NEW YORK, March 6 (Xinhua) -- The United States will see its annual economic growth decline to about 2 percent this year and slower growth is just a "new normal," New York Fed President John Williams said on Wednesday.
A downturn in global growth, heightened geopolitical uncertainty and the effects of tighter financial conditions are the three constraining factors that will contribute to the slower pace this year, the central bank official said in a speech to the Economic Club of New York.
Meanwhile, the positive tailwinds including synchronized global growth, fiscal stimulus and favorable financial conditions that drove U.S. GDP growth last year to above 3 percent have calmed down this year, he said.
However, "slower growth isn't necessarily cause for alarm. Instead, it's the 'new normal' we should expect," said Williams in prepared remarks.
He added that slower growth should not come as a surprise because economic fundamentals have pointed to GDP growth much lower than that in the 1990s for a long time.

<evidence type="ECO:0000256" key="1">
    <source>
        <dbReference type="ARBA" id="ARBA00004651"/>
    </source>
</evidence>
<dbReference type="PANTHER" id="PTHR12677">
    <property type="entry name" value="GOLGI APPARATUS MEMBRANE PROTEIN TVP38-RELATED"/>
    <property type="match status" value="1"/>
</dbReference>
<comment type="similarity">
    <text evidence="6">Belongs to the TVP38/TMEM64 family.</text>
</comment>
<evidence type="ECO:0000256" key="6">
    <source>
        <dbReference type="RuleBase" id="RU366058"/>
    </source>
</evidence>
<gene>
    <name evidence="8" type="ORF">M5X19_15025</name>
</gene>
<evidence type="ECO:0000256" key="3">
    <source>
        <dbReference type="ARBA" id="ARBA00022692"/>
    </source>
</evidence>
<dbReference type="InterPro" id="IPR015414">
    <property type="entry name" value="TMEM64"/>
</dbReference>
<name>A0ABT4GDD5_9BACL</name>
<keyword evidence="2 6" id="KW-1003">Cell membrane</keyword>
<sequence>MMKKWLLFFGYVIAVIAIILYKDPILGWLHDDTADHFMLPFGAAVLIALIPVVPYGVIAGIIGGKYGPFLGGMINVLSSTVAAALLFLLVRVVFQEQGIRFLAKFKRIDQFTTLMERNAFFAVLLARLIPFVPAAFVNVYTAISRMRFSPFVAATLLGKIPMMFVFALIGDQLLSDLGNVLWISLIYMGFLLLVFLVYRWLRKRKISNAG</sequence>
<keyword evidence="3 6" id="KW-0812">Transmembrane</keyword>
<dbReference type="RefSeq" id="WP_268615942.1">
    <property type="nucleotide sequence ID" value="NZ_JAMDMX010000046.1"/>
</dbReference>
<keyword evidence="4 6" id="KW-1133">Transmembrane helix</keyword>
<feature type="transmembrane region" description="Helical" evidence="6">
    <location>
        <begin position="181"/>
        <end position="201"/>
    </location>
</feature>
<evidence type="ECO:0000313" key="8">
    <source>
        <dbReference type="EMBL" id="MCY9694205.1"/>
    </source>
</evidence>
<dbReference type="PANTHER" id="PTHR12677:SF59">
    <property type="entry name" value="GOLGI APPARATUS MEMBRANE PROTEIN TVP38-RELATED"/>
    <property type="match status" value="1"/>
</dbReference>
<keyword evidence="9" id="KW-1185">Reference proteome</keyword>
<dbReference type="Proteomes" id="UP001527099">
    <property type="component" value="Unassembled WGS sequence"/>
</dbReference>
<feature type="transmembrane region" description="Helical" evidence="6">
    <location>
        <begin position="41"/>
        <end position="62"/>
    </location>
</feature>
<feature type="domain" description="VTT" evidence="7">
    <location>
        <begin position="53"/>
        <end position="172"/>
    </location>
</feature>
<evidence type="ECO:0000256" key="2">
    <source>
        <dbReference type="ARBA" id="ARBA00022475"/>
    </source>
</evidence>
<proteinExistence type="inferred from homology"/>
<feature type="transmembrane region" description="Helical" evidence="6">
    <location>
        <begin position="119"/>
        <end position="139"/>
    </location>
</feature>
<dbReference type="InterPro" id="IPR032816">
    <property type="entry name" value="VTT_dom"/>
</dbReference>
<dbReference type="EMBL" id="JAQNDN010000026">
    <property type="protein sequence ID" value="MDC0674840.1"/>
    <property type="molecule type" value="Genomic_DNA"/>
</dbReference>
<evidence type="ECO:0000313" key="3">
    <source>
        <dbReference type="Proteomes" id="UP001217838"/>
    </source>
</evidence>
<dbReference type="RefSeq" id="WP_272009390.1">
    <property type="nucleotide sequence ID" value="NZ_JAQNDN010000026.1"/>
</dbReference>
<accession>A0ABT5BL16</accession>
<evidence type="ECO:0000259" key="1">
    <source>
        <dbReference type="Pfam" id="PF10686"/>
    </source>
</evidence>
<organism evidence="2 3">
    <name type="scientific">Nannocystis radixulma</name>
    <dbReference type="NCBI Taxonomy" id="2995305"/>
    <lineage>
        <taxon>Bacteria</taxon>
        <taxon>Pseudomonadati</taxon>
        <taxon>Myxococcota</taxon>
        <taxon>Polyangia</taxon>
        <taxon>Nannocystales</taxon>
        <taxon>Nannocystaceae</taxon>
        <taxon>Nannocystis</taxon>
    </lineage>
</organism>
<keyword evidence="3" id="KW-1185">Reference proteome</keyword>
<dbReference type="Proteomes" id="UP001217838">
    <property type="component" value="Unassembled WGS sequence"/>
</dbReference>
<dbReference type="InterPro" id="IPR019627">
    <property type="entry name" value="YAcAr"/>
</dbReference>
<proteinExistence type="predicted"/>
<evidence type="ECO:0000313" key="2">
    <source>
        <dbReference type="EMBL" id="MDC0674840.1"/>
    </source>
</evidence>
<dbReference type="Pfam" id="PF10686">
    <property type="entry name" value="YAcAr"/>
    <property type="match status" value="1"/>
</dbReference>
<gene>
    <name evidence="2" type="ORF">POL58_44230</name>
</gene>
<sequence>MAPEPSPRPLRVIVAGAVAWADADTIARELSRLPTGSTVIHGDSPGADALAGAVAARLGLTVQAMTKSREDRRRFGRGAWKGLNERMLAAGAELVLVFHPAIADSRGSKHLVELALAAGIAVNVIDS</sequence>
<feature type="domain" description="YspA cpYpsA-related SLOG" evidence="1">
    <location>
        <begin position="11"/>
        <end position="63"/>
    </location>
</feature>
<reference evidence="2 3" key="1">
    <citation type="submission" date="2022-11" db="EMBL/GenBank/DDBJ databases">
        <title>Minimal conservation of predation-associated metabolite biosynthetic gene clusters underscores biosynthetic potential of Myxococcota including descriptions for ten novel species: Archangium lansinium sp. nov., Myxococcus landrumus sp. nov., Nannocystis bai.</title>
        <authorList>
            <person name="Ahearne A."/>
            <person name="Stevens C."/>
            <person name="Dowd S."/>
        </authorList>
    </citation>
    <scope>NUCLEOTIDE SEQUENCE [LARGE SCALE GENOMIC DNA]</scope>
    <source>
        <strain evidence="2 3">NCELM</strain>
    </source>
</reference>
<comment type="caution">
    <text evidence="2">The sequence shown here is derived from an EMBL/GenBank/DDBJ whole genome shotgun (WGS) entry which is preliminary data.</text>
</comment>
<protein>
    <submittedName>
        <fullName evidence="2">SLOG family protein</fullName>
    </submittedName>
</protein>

Williams noted that while the base case outlook is good for now, various uncertainties continue to loom large.
Given the circumstances, the central bank can afford to be flexible and wait for the data to guide its approach to interest rate hikes, he said.
Several central bank officials including Fed Chairman Jerome Powell reiterated Fed's stance on interest rate hikes last week. The Federal Open Market Committee, a committee within the Federal Reserve System, decided to keep interest rates where they were at the most recent meeting, and noted the importance of patience in determining future policy actions.